A research team from the Japan National Institute for Environmental Studies (National Institute for Environmental Studies, Japan) indicated that the rise in surface temperatures of water in the western Pacific Ocean off the Japanese coast would not have occurred without human activity due to the climate changes currently taking place in the world.
Last August, the water surface in that area set a new record, which is 30 degrees Celsius, and it continued that way until mid-September.
According to the study of this team, which was published in the journal “Geophysical Research Letters” and announced by the institute in an official statement on January 14th, this is what raised the strength of tropical cyclones, such as Hurricane “Hicheng”, Causing huge damage to East Asian countries.
It is known that any hurricane draws its energy from the heat of the ocean surface that flows above its surface, and therefore the higher the temperature of the ocean surface the stronger and more deadly the hurricane, because it will rotate with greater speed and force.
Human activity and a cautious future
To reach these results, this team used 31 mathematical models to study the relationship between warming of the ocean surface and rising levels of carbon dioxide in the atmosphere, due to human use of fossil fuels, then compare that to other natural effects of volcanoes and solar activity, and then show the size of the impact of human activity after these. Comparison.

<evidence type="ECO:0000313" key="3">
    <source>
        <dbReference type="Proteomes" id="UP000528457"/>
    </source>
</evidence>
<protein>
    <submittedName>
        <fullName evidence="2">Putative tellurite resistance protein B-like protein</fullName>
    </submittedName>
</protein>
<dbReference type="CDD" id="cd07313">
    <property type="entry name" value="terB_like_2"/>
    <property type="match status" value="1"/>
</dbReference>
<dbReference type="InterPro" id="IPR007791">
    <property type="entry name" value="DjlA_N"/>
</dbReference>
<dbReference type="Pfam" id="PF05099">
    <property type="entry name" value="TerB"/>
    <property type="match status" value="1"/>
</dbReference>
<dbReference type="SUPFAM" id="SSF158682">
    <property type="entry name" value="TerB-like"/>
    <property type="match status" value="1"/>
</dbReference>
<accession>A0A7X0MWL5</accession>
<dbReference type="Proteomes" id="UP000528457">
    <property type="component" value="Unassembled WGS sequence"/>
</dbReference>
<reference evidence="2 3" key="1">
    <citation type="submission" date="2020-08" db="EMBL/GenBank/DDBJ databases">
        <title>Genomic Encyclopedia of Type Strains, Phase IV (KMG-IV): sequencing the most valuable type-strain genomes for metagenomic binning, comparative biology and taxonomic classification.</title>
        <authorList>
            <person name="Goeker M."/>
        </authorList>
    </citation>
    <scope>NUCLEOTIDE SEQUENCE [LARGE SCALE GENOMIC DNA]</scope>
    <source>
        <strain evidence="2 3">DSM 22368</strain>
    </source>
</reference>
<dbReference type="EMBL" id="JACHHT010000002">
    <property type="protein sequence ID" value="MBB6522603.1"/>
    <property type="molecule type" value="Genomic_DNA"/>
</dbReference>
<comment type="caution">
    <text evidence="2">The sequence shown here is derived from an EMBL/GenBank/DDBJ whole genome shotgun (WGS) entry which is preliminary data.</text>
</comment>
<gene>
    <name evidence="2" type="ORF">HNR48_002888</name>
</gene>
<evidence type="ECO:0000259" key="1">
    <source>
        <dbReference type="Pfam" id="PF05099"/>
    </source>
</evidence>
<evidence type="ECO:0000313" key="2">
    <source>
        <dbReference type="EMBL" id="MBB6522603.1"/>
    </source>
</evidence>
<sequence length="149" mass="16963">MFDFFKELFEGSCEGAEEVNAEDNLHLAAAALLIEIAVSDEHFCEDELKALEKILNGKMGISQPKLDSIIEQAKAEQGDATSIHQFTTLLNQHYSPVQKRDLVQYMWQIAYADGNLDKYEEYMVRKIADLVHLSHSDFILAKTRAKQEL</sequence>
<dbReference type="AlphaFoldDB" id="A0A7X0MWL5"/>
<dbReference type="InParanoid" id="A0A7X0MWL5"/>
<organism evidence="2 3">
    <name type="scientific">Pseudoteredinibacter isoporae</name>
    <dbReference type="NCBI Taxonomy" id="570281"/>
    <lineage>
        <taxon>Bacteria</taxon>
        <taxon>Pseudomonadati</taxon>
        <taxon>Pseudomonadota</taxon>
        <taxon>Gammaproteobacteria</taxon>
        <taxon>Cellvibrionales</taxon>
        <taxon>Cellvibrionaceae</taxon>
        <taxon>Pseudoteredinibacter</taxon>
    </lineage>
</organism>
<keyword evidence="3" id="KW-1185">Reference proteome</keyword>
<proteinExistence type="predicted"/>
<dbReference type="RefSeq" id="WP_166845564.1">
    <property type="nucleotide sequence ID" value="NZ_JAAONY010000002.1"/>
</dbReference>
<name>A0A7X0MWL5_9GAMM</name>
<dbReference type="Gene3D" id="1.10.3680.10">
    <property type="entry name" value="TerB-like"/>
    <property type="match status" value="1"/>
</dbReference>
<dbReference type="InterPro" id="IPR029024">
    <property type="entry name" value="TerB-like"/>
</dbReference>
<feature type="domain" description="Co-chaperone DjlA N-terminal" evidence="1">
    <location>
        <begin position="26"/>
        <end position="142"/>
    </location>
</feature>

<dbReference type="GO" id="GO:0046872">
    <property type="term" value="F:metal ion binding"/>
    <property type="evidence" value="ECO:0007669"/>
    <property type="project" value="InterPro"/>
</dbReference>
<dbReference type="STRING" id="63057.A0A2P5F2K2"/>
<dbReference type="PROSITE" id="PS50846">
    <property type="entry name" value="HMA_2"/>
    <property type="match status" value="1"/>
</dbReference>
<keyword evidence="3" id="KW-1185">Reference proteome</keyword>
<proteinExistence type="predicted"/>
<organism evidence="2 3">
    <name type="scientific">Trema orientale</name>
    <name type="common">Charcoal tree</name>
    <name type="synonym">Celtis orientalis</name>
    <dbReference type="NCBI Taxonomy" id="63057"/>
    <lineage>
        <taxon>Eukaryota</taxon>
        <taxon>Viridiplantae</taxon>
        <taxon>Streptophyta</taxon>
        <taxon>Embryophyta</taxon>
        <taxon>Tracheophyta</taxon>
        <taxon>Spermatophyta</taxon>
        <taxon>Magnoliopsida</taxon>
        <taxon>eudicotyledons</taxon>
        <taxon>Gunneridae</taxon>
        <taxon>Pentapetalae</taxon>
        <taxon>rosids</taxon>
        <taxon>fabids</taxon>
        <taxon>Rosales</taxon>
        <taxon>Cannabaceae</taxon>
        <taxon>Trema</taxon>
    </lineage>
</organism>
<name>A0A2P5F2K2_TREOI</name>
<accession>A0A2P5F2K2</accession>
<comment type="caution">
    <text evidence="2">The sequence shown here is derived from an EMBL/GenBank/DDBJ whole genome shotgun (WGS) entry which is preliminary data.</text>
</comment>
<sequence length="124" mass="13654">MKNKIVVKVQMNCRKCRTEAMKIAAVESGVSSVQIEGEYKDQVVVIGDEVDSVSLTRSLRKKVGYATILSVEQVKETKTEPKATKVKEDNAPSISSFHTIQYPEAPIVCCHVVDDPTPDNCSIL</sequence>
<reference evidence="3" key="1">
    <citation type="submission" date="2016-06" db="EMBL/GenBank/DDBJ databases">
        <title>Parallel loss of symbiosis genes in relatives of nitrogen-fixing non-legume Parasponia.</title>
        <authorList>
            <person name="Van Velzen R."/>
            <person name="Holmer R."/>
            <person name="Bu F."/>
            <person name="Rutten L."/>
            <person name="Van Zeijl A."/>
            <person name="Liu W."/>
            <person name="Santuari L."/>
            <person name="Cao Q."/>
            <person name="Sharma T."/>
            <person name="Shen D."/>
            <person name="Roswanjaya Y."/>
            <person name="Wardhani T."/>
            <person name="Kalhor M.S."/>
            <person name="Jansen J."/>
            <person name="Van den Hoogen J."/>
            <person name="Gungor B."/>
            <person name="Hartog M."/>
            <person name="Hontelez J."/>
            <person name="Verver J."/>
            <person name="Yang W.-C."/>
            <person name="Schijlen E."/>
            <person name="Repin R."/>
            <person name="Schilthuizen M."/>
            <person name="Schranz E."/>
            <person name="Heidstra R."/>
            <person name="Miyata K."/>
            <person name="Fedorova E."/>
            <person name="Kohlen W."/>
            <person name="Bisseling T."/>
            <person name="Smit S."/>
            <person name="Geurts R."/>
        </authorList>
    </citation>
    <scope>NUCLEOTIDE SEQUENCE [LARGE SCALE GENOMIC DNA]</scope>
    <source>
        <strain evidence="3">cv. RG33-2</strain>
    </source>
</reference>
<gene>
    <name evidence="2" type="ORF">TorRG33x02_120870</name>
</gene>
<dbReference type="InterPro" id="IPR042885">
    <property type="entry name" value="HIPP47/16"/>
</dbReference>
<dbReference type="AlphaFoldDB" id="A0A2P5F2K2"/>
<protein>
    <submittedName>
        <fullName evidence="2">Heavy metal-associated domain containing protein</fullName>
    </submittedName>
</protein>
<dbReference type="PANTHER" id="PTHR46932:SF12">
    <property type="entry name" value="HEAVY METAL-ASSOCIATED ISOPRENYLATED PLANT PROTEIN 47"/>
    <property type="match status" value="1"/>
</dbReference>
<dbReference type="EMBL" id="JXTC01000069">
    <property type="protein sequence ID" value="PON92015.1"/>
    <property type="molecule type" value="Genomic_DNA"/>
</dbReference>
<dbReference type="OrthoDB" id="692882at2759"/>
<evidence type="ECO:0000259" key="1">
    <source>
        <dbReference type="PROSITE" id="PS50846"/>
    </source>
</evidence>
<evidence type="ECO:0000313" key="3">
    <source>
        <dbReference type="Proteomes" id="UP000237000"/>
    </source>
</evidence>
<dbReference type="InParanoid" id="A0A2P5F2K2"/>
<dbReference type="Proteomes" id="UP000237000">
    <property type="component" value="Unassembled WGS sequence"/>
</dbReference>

On the other hand, the study worked on extending straight lines to predict what could happen up to the year 2100, and the results came to say that what represents a boom or record now in ocean surface temperatures, will become the natural average by the middle of this century.
And a research report from the US National Oceanic and Atmospheric Administration (NOAA) has shown that the number of dangerous hurricanes – of scale 4 and 5 – has increased from an average of 10 hurricanes per year in the 1970s, to reach in the 1990s to 18 hurricanes per year, due to the change Climatic.
It is expected – according to the report – that the number of dangerous hurricanes will continue to rise, with the increase in their destructive capacity, along with their speed and size, which may lead over time to the emergence of very dangerous hurricanes that have not been witnessed in our oceans before.
This comes in the context of a recent announcement by the US Space and Aviation Agency (NASA), which says that the year 2020 was the warmest in the history of measurement for about a century and a half, slightly more than the year 2016, which for the past 5 years has been the holder of this record.